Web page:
Bad Sneakers Audio


Sneak Attack


Ward Camp: Keyboards
Dale Dallabrida: Bass
Shane Faber: Guitar
Marc Moss: Guitar
Neal Tillotson: Drums

With its layered vocals, dual-guitar volleys and slick studio veneer, Bad Sneakers’ 1982 debut aimed squarely at the pop-rock mainstream. Still, the work bore the fingerprints of five diverse composers, showing stylistic touches from blues to New Wave.

“Sneak Attack” gained modest regional airplay. Some critics sniffed that the band took too few risks musically. But even the mixed reviews hailed the album’s glossy production and taut performances.

And the band’s mid-Atlantic audiences embraced the album. Readers of Fine Times, a Philadelphia-area arts and entertainment monthly reaching 100,000 in four states, named “Sneak Attack” best album in an April 1983 poll.

Runner-up albums in the Fine Times survey were George Thorogood’s “Bad to the Bone” and Robert Hazard’s debut EP, which included MTV hits “Escalator of Life” and “Change Reaction.”

Readers of the Paper Magazine, a competing regional publication with a similar reach, named “Sneak Attack” top album in 1982 and 1983 year-end polls, and declared Bad Sneakers best band of 1983.

Mastering: Dave Moyssiadis Additional equipment: Rob Forman/Feldcom; Jim Greathouse/Wondersound; Whale Accommodations: Charles & Martha Camp Special thanks: Steve Brecker Live sound and lights, funniest guy in band: Greg Mack Graphic design: Dale Dallabrida, Bad Sneakers Video & photos: Mark Daniels Hands: Deirdre Ward, Bad Sneakers Friendly advice: Ed Shockley


Beat the Meter


Dale Dallabrida: Vocals, synthesizers, bass guitar
Shane Faber: Vocals, synthesizers, guitars
Marc Moss: Vocals, synthesizers, guitars
Neal Tillotson: Vocals, acoustic and electronic drums

The 1983 loss of Ward Camp – founding member, multi-instrumentalist and producer – triggered a tectonic shift in Bad Sneakers’ career. Rather than enlist a new keyboard player, the band had its bassist and guitarists double on synthesizers.

Electronic arsenal in hand, Bad Sneakers streamlined its approach to songwriting and production. Lean, sinewy rhythm tracks and digital washes supported a stylistic palette “from the frantic crunch of ‘Anesthesia’ to the silky balladry of ‘All I Want to Know,'” a band press release said.

A month after its 1984 release, “Beat the Meter” hit number 25 on U.S. Rock magazine’s national independent-label airplay chart – edging out releases from Black Flag, Billy Bragg and Naked Raygun while nipping at the heels of Husker Du, Sonic Youth, the Minutemen and the Meat Puppets.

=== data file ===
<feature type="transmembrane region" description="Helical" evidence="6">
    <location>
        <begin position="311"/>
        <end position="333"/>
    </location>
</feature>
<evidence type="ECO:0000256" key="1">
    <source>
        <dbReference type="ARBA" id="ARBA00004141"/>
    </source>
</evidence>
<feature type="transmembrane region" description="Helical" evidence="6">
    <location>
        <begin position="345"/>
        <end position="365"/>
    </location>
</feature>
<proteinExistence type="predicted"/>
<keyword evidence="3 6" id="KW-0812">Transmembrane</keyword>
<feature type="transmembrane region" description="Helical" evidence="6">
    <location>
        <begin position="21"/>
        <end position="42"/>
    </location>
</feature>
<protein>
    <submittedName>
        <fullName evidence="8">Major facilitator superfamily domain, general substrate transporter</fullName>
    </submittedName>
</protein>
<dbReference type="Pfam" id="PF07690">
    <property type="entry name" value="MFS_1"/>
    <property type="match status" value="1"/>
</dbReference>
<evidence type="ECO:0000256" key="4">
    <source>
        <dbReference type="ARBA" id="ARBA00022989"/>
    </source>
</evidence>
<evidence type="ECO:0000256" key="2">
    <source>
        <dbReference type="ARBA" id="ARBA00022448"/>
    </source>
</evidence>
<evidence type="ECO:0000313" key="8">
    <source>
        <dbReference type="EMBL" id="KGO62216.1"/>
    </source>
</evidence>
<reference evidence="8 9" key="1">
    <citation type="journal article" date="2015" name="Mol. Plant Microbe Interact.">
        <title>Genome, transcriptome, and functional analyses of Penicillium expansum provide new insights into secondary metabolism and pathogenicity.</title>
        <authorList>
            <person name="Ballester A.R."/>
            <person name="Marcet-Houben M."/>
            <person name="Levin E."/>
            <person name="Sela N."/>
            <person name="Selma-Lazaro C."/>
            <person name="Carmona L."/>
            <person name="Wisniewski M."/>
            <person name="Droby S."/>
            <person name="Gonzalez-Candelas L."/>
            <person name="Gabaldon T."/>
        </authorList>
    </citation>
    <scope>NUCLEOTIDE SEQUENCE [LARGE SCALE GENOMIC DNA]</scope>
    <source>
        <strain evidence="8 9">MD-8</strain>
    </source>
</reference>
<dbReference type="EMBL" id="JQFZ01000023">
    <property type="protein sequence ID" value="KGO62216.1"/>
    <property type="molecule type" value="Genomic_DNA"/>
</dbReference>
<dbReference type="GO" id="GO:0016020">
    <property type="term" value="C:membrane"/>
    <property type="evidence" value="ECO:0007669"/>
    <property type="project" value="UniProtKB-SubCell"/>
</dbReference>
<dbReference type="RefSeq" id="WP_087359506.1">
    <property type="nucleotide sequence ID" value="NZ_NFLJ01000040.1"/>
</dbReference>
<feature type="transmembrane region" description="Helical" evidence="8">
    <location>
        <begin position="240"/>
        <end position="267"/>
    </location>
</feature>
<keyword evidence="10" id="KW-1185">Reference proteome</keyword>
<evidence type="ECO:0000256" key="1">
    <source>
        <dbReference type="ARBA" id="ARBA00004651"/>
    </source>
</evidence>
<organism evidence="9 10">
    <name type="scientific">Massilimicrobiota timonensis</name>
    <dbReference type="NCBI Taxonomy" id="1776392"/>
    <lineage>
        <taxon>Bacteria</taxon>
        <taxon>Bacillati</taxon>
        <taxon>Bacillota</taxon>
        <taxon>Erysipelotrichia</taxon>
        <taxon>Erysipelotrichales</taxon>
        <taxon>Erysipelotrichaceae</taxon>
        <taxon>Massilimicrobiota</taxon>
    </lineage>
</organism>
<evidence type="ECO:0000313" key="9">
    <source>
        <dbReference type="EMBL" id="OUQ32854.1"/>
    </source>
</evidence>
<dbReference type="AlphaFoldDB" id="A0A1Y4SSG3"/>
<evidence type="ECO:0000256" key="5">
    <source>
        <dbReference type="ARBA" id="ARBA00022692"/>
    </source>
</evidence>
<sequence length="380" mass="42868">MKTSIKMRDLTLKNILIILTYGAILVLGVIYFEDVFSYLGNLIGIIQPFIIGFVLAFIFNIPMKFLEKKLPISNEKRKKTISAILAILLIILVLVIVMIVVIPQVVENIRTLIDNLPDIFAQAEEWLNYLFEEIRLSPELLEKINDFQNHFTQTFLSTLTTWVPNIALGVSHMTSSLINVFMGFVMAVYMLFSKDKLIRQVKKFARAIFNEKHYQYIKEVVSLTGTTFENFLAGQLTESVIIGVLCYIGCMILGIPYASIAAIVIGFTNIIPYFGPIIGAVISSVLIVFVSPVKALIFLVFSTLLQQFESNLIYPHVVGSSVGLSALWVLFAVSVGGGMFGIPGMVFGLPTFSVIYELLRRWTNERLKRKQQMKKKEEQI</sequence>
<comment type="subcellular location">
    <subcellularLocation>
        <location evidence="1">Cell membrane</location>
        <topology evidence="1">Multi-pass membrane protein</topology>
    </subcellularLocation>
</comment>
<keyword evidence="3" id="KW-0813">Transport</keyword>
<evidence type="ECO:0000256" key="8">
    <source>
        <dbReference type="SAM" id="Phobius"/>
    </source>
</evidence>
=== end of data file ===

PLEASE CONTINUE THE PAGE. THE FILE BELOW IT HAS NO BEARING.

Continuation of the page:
To some, “Beat the Meter” was Bad Sneakers’ finest moment. “Packed with memorable, danceable songwriting as well as chancy, exciting arrangements,” U.S. Rock critic Chris Mehl wrote. “Strong material with an abundance of hooks,” New York trade magazine Cashbox reported.

Reviews ran positive from college radio stations nationwide:

“A unique approach to modern music.”
– WLBS, Piscataway, N.J.
“Some of the best American synth dance music around. Expect lots of airplay.”
– KNWD, Natchitoches, La.
“Stunning musicianship, catchy tunes. This band can go far.”
– WCUR, West Chester, Pa.
“A pop rock band that incorporates synthesizers to add a New Wave tinge. Cool!”
– WPNR, Utica, N.Y.


Recorded and mixed at Now & Then Studios, Valley Road Annex
Engineered by Marc Moss and Bad Sneakers
“Anesthesia” recorded live at The Spectrum, Philadelphia, 31 June 1997
Bad Sneakers uses: Prophet 600, Roland Juno-60, Moog Opus, Tama and Simmons drums, Oberheim DMX, SRD Rockman II, Kramer Duke guitars and bass, G-Whiz digital interossiter (well, not really) and large cardboard tubes (really)
Live sound, security head: Joe McFadden Lights: Scott Humphrey
Bad Sneakers 23-hour hotline: (302) 368-5108 Jacket design: Tom McGivney


Big Ducks in the Basement


Shane Faber
Marc Moss
Neal Tillotson
(Now) Charlie Hill
(And then) Dale Dallabrida

Stylistic differences among band members had lent breadth to previous Bad Sneakers albums. But increasingly, creative conflicts and personality clashes became a source of friction. That discord spawned “Big Ducks in the Basement,” the band’s final release in 1986.

Bassist Dale Dallabrida, who composed six of the album’s 12 songs, left the band while recording was still in progress. “It was either quit or go postal,” he said.

The fragmented sound of “Big Ducks” reflects the chaos under which it was created. “I can only hear the sound of our grand experiment ending – not with a bang, but with a quack,” drummer Neal Tillotson said two decades later.

And yet of Bad Sneakers’ three albums, “‘Big Ducks in the Basement,’ their last, was probably their best,” said radio personality Bob Bowersox of Wilmington, Del., pop powerhouse WSTW-FM.

“Although there are those who say ‘Beat the Meter’ was an excellent album too,” Bowersox said in a 1991 broadcast. “They’re all good.”

Recorded and mixed at Target Studios by Martin LeMaire and Marc Moss


1980-81: Unreleased


Ward Camp: Keyboards
Dale Dallabrida: Bass
Shane Faber: Guitar
Marc Moss: Guitar
Neal Tillotson: Drums

Recorded in 1980 and 1981, these unreleased experimental demos represent musical directions the band considered and rejected. “Great to Be in Love” and “I Just Got to Be Your Man” show a rhythm and blues influence, while “Margie” and “Just Another Pretty Face” are forays into ’80s New Wave territory.

Until the last moment, “Where’d You Get That Girl” was a contender for the “Sneak Attack” album.

These songs are included in the bootleg Bad Sneakers anthology “Where’s My Pope Hat?” which surfaced on the Internet in 2008.

Recorded and mixed at:
Kern Studios, St. Georges, Del.: Margie (1980)
Now & Then Studios, Georgetown, Md.:
Just Another Pretty Face, Where’d You Get That Girl? (1980)
Now & Then Studios, Newark, Del.:
I Want You Right Now, Burst, Great to Be in Love, I Just Got to Be Your Man (1981)
Pete Mayforth: Saxophones on “Just Another Pretty Face”